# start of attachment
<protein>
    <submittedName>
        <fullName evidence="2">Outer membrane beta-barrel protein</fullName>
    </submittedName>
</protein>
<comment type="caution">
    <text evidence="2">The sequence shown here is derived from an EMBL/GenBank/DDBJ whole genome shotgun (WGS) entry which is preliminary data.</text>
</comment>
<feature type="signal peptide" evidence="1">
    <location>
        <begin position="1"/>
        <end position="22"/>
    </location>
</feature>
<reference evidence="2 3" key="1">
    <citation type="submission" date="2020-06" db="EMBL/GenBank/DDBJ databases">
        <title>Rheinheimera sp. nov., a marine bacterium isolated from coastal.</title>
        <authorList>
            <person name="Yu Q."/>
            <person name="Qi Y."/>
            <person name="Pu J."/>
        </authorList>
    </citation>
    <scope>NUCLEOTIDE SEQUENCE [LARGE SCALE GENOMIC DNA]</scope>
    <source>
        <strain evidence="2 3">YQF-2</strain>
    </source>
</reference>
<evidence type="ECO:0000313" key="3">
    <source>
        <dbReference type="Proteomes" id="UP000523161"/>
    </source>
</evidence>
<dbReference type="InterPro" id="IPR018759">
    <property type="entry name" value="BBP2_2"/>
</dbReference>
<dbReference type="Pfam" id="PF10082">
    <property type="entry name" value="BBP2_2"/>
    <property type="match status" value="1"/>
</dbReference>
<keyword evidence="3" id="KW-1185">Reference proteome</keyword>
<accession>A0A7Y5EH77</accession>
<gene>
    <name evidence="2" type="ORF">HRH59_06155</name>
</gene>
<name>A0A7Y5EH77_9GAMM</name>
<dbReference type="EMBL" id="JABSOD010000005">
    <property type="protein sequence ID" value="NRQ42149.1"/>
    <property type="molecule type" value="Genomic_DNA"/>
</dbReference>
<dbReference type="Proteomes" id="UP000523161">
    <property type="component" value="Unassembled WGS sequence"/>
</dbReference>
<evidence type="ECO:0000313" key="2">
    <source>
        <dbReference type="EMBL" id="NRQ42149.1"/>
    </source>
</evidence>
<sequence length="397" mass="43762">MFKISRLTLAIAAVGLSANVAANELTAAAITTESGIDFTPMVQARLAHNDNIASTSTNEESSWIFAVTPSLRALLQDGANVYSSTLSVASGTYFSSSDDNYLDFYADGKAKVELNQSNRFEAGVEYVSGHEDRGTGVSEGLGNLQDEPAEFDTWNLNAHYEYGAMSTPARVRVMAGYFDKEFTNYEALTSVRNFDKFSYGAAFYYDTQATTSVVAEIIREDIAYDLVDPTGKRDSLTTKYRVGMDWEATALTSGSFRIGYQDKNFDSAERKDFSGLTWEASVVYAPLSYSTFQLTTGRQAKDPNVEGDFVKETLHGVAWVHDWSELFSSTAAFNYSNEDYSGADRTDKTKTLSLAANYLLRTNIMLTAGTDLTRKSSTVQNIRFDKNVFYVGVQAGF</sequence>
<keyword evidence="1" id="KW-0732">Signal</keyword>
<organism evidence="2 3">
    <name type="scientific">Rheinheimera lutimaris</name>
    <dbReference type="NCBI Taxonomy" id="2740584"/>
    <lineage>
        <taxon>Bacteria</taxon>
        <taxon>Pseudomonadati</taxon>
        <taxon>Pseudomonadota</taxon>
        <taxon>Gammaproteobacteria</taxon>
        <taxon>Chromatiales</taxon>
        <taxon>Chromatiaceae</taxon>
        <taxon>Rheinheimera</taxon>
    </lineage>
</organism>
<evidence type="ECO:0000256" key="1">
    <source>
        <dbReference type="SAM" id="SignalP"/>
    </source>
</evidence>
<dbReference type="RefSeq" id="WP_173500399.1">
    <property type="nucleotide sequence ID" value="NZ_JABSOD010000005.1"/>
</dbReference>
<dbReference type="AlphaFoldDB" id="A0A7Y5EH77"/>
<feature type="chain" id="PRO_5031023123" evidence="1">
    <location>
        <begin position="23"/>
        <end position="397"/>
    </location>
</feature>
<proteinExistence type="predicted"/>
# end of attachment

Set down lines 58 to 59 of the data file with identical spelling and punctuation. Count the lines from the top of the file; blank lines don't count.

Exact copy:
</evidence>
<sequence length="397" mass="43762">MFKISRLTLAIAAVGLSANVAANELTAAAITTESGIDFTPMVQARLAHNDNIASTSTNEESSWIFAVTPSLRALLQDGANVYSSTLSVASGTYFSSSDDNYLDFYADGKAKVELNQSNRFEAGVEYVSGHEDRGTGVSEGLGNLQDEPAEFDTWNLNAHYEYGAMSTPARVRVMAGYFDKEFTNYEALTSVRNFDKFSYGAAFYYDTQATTSVVAEIIREDIAYDLVDPTGKRDSLTTKYRVGMDWEATALTSGSFRIGYQDKNFDSAERKDFSGLTWEASVVYAPLSYSTFQLTTGRQAKDPNVEGDFVKETLHGVAWVHDWSELFSSTAAFNYSNEDYSGADRTDKTKTLSLAANYLLRTNIMLTAGTDLTRKSSTVQNIRFDKNVFYVGVQAGF</sequence>